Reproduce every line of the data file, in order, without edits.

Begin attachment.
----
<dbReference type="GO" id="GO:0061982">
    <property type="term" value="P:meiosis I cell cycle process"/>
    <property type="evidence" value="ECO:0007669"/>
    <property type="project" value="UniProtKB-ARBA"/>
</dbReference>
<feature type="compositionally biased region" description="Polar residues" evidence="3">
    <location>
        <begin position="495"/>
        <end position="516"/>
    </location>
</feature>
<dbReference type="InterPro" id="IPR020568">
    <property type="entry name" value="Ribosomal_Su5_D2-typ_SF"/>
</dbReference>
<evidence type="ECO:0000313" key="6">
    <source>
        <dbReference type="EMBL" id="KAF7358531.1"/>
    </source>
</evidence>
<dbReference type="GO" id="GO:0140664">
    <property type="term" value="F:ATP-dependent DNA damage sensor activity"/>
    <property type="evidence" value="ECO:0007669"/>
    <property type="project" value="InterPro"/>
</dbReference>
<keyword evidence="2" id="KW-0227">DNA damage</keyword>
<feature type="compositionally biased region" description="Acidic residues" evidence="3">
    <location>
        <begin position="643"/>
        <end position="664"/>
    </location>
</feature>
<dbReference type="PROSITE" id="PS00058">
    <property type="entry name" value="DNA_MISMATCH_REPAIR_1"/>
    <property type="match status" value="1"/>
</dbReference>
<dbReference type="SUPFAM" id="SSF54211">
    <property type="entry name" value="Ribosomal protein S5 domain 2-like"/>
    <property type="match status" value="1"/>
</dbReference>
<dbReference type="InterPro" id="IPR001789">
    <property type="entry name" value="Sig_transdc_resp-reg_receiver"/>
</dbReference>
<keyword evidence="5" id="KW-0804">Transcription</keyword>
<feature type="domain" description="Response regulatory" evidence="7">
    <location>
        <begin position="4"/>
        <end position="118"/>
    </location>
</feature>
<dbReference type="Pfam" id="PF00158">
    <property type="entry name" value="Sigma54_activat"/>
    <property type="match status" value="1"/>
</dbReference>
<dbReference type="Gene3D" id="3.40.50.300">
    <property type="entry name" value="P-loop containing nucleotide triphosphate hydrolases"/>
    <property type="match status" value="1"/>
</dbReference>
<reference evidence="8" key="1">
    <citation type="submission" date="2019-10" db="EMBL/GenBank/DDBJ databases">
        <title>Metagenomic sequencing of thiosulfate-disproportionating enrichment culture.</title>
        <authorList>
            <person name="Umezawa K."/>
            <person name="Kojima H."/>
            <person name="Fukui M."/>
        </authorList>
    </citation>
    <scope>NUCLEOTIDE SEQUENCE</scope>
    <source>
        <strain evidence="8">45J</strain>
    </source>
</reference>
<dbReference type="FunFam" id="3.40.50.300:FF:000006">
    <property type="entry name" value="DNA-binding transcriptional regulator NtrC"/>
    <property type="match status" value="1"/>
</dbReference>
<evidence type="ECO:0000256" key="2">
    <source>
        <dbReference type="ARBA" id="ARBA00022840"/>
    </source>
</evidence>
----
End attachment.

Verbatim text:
<dbReference type="GO" id="GO:0061982">
    <property type="term" value="P:meiosis I cell cycle process"/>
    <property type="evidence" value="ECO:0007669"/>
    <property type="project" value="UniProtKB-ARBA"/>
</dbReference>
<feature type="compositionally biased region" description="Polar residues" evidence="3">
    <location>
        <begin position="495"/>
        <end position="516"/>
    </location>
</feature>
<dbReference type="InterPro" id="IPR020568">
    <property type="entry name" value="Ribosomal_Su5_D2-typ_SF"/>
</dbReference>
<evidence type="ECO:0000313" key="6">
    <source>
        <dbReference type="EMBL" id="KAF7358531.1"/>
    </source>
</evidence>
<dbReference type="GO" id="GO:0140664">
    <property type="term" value="F:ATP-dependent DNA damage sensor activity"/>
    <property type="evidence" value="ECO:0007669"/>
    <property type="project" value="InterPro"/>
</dbReference>
<keyword evidence="2" id="KW-0227">DNA damage</keyword>
<feature type="compositionally biased region" description="Acidic residues" evidence="3">
    <location>
        <begin position="643"/>
        <end position="664"/>
    </location>
</feature>
<dbReference type="PROSITE" id="PS00058">
    <property type="entry name" value="DNA_MISMATCH_REPAIR_1"/>
    <property type="match status" value="1"/>
</dbReference>
<dbReference type="SUPFAM" id="SSF54211">
    <property type="entry name" value="Ribosomal protein S5 domain 2-like"/>
    <property type="match status" value="1"/>
</dbReference>
<dbReference type="InterPro" id="IPR001789">
    <property type="entry name" value="Sig_transdc_resp-reg_receiver"/>
</dbReference>
<keyword evidence="5" id="KW-0804">Transcription</keyword>
<feature type="domain" description="Response regulatory" evidence="7">
    <location>
        <begin position="4"/>
        <end position="118"/>
    </location>
</feature>
<dbReference type="Pfam" id="PF00158">
    <property type="entry name" value="Sigma54_activat"/>
    <property type="match status" value="1"/>
</dbReference>
<dbReference type="Gene3D" id="3.40.50.300">
    <property type="entry name" value="P-loop containing nucleotide triphosphate hydrolases"/>
    <property type="match status" value="1"/>
</dbReference>
<reference evidence="8" key="1">
    <citation type="submission" date="2019-10" db="EMBL/GenBank/DDBJ databases">
        <title>Metagenomic sequencing of thiosulfate-disproportionating enrichment culture.</title>
        <authorList>
            <person name="Umezawa K."/>
            <person name="Kojima H."/>
            <person name="Fukui M."/>
        </authorList>
    </citation>
    <scope>NUCLEOTIDE SEQUENCE</scope>
    <source>
        <strain evidence="8">45J</strain>
    </source>
</reference>
<dbReference type="FunFam" id="3.40.50.300:FF:000006">
    <property type="entry name" value="DNA-binding transcriptional regulator NtrC"/>
    <property type="match status" value="1"/>
</dbReference>
<evidence type="ECO:0000256" key="2">
    <source>
        <dbReference type="ARBA" id="ARBA00022840"/>
    </source>
</evidence>